According to data provided by the World Gold Council (WCG), demand for the precious metal has outstripped any annual quantity in the previous 55 years. Last month’s estimates were also significantly higher than central banks’ official published statistics, generating industry conjecture about the buyers’ identities and objectives.
Central banks are buying gold at the quickest rate since 1967, which “would suggest the geopolitical backdrop is one of mistrust, doubt, and uncertainty,” according to Adrian Ash, head of research at BullionVault, a gold marketplace.
In 1967, European central banks purchased significant amounts of gold from the United States, causing a price run and the collapse of the London Gold Pool of reserves. This expedited the demise of the Bretton Woods System, which tied the value of the US dollar to gold.
China and Russia are being cited as the top gold buyers, indicating that some countries want to diversify their holdings away from fiat currency.
The WCG estimated last month that the world’s formal financial institutions had purchased 673 tonnes. Central banks purchased about 400 tonnes of gold in the third quarter alone, the greatest three-month spree since quarterly records began in 2000.
Officially, Turkey led the third-quarter buying with 31 tonnes, increasing gold reserves to around 29 percent of overall reserves. Uzbekistan came in second with 26 tonnes, while Qatar achieved its greatest monthly buy since 1967 in July.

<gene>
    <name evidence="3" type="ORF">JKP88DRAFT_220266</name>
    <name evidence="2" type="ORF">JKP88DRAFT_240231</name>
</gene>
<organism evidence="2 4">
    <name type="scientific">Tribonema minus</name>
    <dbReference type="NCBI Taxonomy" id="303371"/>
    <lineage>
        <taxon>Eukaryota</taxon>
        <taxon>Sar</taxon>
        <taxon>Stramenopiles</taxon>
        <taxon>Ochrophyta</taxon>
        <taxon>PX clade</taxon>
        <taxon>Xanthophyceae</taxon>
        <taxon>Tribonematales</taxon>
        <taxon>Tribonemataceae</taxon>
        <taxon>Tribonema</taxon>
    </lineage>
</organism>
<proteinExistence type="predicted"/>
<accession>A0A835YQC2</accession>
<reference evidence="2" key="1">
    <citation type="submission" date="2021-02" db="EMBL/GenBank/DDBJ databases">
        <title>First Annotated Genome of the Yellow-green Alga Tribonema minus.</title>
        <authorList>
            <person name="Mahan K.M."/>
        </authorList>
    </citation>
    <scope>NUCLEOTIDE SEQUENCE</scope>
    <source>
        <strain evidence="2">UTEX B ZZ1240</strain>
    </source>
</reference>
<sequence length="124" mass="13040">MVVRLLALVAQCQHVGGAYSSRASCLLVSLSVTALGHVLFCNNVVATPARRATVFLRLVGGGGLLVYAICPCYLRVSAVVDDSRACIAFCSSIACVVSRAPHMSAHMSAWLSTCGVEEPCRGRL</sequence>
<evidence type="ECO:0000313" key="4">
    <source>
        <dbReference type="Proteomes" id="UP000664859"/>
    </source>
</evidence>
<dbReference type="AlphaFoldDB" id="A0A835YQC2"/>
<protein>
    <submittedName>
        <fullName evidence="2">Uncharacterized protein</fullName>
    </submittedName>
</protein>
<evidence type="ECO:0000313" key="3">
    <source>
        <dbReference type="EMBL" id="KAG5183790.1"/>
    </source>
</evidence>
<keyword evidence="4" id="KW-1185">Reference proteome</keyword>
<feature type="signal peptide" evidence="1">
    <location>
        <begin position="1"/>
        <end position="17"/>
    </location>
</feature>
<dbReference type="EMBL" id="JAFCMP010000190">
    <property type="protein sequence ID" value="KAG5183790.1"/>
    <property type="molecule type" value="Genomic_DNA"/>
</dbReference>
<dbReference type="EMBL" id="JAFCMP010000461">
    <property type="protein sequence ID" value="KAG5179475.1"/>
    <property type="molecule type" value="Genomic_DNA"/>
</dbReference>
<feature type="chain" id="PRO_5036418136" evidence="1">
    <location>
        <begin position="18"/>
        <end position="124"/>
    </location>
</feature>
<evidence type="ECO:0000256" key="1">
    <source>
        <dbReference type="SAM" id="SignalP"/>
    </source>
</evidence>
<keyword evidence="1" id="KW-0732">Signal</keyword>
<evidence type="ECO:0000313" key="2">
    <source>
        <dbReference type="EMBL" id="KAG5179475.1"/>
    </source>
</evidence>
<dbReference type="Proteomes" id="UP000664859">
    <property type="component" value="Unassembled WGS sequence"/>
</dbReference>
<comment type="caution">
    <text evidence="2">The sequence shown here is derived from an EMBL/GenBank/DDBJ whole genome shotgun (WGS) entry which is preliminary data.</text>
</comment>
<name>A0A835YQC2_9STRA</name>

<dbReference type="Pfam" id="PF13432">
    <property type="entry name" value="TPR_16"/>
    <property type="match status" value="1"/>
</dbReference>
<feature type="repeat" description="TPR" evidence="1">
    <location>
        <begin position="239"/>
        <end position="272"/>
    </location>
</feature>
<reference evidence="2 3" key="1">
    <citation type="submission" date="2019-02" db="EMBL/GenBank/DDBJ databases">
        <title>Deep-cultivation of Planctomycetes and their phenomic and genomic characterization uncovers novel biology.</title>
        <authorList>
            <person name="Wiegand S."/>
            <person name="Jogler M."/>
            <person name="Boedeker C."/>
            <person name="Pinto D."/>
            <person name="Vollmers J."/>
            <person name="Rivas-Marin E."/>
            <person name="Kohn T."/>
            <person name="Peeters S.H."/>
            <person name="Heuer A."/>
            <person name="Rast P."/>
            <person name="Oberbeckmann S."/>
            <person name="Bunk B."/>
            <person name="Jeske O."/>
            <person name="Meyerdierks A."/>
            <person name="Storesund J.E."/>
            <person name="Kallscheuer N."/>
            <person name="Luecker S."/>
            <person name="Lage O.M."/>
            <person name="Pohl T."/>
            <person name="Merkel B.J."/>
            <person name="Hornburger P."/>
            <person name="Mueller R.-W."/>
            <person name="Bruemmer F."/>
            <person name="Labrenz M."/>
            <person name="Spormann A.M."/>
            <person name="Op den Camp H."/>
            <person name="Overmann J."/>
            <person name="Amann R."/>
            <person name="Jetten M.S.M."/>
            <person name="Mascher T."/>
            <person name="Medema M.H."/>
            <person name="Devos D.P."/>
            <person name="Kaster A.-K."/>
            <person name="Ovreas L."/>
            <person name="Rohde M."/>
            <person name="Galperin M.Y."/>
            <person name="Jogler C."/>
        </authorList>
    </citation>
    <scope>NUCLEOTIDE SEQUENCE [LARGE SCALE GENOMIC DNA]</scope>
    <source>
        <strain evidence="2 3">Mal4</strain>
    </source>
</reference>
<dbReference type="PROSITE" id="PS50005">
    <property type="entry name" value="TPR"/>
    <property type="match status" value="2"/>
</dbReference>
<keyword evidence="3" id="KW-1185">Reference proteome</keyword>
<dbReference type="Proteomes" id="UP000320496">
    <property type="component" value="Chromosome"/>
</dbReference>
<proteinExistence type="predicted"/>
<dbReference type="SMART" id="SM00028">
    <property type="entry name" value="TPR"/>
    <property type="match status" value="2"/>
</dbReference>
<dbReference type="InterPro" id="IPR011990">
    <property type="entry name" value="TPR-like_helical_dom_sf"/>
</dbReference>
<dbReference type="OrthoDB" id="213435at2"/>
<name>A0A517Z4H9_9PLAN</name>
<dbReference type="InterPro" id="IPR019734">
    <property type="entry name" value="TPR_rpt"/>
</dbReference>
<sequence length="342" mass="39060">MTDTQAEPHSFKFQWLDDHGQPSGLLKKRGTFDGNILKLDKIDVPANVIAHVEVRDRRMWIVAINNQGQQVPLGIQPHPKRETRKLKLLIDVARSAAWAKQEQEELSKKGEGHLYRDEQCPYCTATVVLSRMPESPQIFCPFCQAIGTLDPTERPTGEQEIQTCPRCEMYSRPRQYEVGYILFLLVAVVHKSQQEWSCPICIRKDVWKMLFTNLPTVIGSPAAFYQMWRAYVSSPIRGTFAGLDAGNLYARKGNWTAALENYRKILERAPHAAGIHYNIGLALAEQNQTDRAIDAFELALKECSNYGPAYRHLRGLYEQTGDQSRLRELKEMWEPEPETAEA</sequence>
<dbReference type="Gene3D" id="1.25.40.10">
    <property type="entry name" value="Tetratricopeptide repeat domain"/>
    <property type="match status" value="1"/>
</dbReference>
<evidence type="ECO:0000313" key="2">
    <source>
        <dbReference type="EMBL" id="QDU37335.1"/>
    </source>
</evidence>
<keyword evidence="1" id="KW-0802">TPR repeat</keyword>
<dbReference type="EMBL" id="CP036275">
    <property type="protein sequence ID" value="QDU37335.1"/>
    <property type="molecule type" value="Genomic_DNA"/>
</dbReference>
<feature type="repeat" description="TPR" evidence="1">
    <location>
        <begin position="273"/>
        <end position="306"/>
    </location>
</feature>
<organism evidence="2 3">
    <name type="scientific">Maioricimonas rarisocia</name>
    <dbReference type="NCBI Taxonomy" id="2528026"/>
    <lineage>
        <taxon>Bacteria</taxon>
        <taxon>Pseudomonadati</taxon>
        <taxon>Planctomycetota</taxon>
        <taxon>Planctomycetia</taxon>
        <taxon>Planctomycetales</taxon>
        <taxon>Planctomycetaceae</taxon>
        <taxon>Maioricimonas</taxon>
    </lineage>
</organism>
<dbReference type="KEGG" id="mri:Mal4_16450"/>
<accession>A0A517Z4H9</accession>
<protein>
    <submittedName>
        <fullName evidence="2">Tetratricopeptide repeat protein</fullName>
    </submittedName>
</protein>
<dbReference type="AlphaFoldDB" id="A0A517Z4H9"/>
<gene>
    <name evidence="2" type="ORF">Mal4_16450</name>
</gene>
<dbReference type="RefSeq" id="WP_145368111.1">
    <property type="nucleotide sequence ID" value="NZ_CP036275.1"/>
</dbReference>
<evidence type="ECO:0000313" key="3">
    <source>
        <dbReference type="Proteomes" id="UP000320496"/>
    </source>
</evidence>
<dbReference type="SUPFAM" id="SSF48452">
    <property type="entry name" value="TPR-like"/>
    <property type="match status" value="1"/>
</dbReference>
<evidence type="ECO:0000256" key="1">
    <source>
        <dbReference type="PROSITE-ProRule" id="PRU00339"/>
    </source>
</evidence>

The People’s Bank of China stated earlier this month that it increased its gold holdings for the first time since 2019, with a 32-tonne increase worth approximately $1.8 billion.
Sanctions have made it difficult for Russia’s gold mining industry — the world’s second largest behind China — to sell its products internationally. According to precious metals trading firm MKS PAMP, it produces approximately 300 tonnes per year but has a domestic market for only 50 tonnes.
The following months will reveal if record central bank purchases were an opportunistic response to falling gold prices, or a more fundamental move.
Even if gold prices have subsequently returned to around $1,800 per troy ounce, few believe the trend toward diversification of central bank assets will reverse anytime soon.
Gold prices were at $1,815 per ounce at the end of December, having risen nearly 9% in the fourth quarter to finish the year flat. Recession fears at the end of the year provided some relief for bullion investments, allowing gold to rise past the $1,800 mark.
Information for this briefing was found via the Financial Times and the sources mentioned. The author has no securities or affiliations related to this organization. Not a recommendation to buy or sell. Always do additional research and consult a professional before purchasing a security. The author holds no licenses.